Sunday, June 29, 2008

My choice of gaming system

*Sigh* The gaming system conversation in my head has been resolved. Thank goodness. Now I'm just trying to figure out how to introduce the game engine to my group. Here is the email that I send to my GM yahoogroup which led me to my choice of gaming system:

Subject: What I'm looking for in a gaming system...

...just in case someone on here knows where I can find it.

A build point, classless, system for character creation which includes aspects of personality (like GURPS)

A simulationist system that is intuitive, light on crunch, but still uses a map (less like GURPS).

A magic setting where:

  • Spells or magical powers advance in power with the character (e.g., you don't take summon monster I and then II, rather I becomes II when you increase in strength). Or maybe more like the magic system in the WoD Mage books that is always flexible.

  • Magic users don't overshadow mundanes but still do things unique and exciting. (Unlike D&D 3.5)

A system that allows, even encourages, a variety of roleplaying styles including powergaming, buttkicking, story telling, & method acting (as defined by Robin's Laws of Good GMing). I've got a group of friends with mixed RPGing interests and I'd rather replace my RPG system than my friends.

A good/non-tragic setting. World of Darkness turns most in my group off because. . . . its so. . . well. . . . dark. We like to be heroes and heroines.

A resilient system where if I don't like a mechanic I can change it in minor ways without fear of setting all the power balance of the imaginary universe off kilter (as can happen with D&D, GURPS, & Shadowrun).

As few books as possible.

Any and all suggestions, even those that counter my original preferences, are welcome. Mostly I'm hoping for some discussion that can help me out. Is there a "find the right gaming system for you" questionnaire on the web?

Some background for the question. I've run GURPS 3rd edition, and there's a little too much crunch in it for me. The finer details of multiple contingent actions, point refinements, are too much for me to track and use intelligently as a GM, and I've got powergamers who glom onto crunch like mad. We've run D&D and Shadowrun but the storyteller and method actor's goals get shunted to the side for choosing "non-optimal" feats and PrCs. I've got a good group of folks, we communicate, we get along, but it can be hard for the GM (and we have 3 people who GM in our group of 5) to meet all the needs of the group. If we were rating all the sessions, at most you'd get 2 people who love a session and 2 who thought it was okay. The next session, you try to meet the other people's needs and they rate it high but the other 2 were bored.

Thanks in advance for any help. I have always appreciated the group's input in the past.


The suggestions that followed were interesting but led me finally to one of two choices Savage Worlds and FUDGE. I liked Savage Worlds for several days but the mechanics seemed to encourage a cartoony style that didn't suit my interests. FUDGE was everything that I had been looking for in a game. To the guy who suggested it to me I wrote, "As I was reading I starting creating the system I've always wanted. It has been like Christmas with a new toy."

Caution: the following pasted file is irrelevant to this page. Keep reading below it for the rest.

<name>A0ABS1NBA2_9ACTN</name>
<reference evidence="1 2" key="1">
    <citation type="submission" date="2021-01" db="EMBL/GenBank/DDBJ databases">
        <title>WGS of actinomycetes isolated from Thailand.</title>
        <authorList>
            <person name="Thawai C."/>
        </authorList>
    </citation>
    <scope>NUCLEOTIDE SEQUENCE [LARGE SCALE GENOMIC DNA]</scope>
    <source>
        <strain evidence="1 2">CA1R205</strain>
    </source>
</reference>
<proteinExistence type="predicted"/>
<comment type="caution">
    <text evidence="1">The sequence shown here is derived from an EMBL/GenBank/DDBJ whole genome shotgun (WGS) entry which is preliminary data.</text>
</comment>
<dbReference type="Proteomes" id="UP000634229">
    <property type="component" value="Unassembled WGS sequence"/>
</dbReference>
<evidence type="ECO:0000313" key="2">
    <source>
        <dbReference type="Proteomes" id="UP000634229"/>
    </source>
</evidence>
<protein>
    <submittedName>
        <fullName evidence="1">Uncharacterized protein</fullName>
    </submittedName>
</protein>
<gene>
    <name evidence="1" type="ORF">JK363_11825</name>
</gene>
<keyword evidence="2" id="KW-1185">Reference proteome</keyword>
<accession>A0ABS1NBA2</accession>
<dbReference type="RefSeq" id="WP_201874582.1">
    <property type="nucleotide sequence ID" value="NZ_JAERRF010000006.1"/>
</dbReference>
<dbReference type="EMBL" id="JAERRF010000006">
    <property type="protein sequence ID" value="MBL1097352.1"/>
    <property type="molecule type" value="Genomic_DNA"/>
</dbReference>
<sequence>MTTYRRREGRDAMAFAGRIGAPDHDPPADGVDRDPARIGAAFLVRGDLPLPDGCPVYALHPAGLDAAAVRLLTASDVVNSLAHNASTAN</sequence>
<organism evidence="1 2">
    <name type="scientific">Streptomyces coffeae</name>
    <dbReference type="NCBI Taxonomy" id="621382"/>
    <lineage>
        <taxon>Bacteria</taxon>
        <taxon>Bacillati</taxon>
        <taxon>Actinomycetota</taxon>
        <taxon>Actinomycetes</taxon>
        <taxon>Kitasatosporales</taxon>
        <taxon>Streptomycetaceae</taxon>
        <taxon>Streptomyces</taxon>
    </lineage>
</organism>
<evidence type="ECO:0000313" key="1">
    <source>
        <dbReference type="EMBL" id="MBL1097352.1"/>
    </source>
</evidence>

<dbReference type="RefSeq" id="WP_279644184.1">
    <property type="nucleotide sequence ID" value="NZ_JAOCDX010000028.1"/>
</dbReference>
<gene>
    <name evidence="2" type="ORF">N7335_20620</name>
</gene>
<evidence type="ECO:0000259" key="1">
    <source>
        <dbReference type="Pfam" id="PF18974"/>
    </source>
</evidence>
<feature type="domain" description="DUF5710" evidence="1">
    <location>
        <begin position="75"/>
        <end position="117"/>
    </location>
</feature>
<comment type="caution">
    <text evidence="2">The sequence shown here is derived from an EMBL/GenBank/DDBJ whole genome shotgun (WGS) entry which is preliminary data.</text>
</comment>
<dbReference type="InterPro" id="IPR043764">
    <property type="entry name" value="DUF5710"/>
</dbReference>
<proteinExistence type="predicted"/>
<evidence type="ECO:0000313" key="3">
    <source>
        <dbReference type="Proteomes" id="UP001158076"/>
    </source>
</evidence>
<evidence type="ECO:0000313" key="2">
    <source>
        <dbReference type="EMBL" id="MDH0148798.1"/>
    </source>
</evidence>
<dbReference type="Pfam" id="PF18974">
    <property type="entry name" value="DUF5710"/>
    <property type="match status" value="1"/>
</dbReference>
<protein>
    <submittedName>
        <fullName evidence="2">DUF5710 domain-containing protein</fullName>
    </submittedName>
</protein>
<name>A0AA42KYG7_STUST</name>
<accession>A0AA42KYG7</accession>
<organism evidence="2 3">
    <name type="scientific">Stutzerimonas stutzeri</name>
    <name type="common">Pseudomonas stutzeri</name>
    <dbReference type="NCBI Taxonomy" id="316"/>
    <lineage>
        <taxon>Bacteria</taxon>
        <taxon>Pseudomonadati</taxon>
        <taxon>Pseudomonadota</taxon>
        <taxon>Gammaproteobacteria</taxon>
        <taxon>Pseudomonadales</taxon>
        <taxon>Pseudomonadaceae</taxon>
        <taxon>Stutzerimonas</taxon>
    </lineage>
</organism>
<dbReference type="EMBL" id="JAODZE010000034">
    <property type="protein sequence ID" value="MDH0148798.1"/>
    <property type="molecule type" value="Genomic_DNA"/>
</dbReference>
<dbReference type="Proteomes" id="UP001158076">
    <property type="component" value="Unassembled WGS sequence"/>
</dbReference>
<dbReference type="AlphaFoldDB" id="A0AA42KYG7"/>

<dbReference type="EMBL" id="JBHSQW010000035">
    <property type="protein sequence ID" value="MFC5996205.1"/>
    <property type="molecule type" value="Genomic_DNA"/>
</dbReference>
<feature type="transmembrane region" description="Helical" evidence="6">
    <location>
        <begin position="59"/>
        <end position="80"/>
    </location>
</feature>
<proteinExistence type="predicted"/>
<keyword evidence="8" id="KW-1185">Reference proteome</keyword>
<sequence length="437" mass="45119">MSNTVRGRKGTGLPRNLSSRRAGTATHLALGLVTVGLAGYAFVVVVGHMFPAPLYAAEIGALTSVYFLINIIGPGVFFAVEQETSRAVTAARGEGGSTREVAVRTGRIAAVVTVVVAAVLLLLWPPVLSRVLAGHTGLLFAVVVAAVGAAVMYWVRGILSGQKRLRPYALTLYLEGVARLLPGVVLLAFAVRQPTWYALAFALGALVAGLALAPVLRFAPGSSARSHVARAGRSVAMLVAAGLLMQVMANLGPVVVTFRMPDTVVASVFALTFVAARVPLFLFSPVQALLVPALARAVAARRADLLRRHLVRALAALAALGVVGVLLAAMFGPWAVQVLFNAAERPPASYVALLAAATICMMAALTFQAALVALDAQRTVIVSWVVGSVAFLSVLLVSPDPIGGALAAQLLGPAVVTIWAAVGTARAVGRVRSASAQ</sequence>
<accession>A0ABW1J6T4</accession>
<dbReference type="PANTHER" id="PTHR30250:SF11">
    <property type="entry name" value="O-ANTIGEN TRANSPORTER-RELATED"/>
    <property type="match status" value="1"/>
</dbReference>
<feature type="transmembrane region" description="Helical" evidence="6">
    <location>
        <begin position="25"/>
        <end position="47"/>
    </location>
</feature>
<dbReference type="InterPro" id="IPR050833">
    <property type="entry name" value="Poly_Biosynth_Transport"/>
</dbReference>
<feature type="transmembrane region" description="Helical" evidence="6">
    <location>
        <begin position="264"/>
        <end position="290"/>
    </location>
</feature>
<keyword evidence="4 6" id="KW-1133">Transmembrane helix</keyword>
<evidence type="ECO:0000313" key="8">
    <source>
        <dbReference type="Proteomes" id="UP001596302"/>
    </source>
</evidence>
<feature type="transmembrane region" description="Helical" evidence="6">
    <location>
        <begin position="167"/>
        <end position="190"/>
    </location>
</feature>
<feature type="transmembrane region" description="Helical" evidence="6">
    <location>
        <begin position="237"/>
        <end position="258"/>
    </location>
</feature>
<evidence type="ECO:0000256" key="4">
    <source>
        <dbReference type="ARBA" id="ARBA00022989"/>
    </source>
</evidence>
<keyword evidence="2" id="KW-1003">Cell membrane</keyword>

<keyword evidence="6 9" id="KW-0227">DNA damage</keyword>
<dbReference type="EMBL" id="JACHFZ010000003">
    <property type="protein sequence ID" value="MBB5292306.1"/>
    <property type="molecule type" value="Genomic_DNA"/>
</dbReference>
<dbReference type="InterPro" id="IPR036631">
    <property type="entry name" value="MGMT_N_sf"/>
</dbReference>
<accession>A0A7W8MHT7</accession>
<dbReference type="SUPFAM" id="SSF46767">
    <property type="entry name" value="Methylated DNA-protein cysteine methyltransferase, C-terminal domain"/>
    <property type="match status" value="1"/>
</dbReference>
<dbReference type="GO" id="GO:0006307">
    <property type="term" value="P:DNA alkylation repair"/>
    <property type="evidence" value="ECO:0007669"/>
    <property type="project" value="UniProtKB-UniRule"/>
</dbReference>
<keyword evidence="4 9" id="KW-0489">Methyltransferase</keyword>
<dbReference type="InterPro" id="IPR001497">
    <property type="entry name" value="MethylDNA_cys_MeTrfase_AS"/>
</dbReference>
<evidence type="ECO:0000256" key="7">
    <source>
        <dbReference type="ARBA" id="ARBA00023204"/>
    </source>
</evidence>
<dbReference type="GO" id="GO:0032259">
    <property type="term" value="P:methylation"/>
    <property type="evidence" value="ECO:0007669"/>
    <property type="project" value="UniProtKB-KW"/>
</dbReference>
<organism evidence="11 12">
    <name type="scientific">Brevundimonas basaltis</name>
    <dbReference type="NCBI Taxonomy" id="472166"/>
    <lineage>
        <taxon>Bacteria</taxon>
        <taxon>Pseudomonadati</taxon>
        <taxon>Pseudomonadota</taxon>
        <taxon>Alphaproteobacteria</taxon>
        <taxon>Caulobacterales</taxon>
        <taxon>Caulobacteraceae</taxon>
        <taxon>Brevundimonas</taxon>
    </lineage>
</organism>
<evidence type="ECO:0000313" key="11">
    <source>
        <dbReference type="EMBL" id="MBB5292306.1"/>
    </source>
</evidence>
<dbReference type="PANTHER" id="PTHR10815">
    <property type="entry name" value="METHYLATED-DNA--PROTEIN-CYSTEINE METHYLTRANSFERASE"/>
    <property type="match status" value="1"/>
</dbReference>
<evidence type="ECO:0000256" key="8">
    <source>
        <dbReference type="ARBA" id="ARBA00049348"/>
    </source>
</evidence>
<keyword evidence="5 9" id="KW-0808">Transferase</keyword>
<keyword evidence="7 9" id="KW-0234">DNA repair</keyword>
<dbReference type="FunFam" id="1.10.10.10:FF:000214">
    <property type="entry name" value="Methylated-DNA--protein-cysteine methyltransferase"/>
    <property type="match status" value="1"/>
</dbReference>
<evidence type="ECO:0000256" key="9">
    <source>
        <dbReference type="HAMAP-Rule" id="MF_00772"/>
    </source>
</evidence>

I bought the book as quickly as possible even though I probably didn't need to. I've been tinkering with my manifestation of FUDGE for awhile now and I think I've got it pared down enough (its under 20 pages long). The biggest thing that I'm wondering about yet is the magic system which I want to stay very low powered. I want people to think more about how to get out of the scrapes they are in instead of just hacking their way through them. I want to give them a flexible magical tool set that doesn't include a fireball. I'm also not interested in the magical member of the party overshadowing the rest of the party members. I'm not sure if the low power accomplishes that or not but I'm thinking about an all magically active PC campaign anyway so it might not matter. The other major option is a sci-fi space explorer's campaign which would cut magic right out anyway.

The basics of a FUDGE game look like the way to go for me as a GM. The beautiful thing about the system is that you never have to rules-lawyer anything again. You just assign one of the seven attribute levels to the challenge, "this guy's defense is mediocre", "the lock is of good quality", or "it will take at least a great jump to get to the other side of the chasm". Now in GURPS, that same chasm posed more challenges for the GM, if I wanted to make the chasm interesting, I had to start by figuring out whether my players would be attempting it using ST, DX, or the jump skill, then figure out how hard I wanted to make it relative to their skill and then set the distance just right and then describe it in feet and inches, way too much work. Also, FUDGE is tinkerable, I can add or delete things as I see fit, increase or decrease the granularity of the skill levels.

Now, I just need to convince my players to try it out. . . .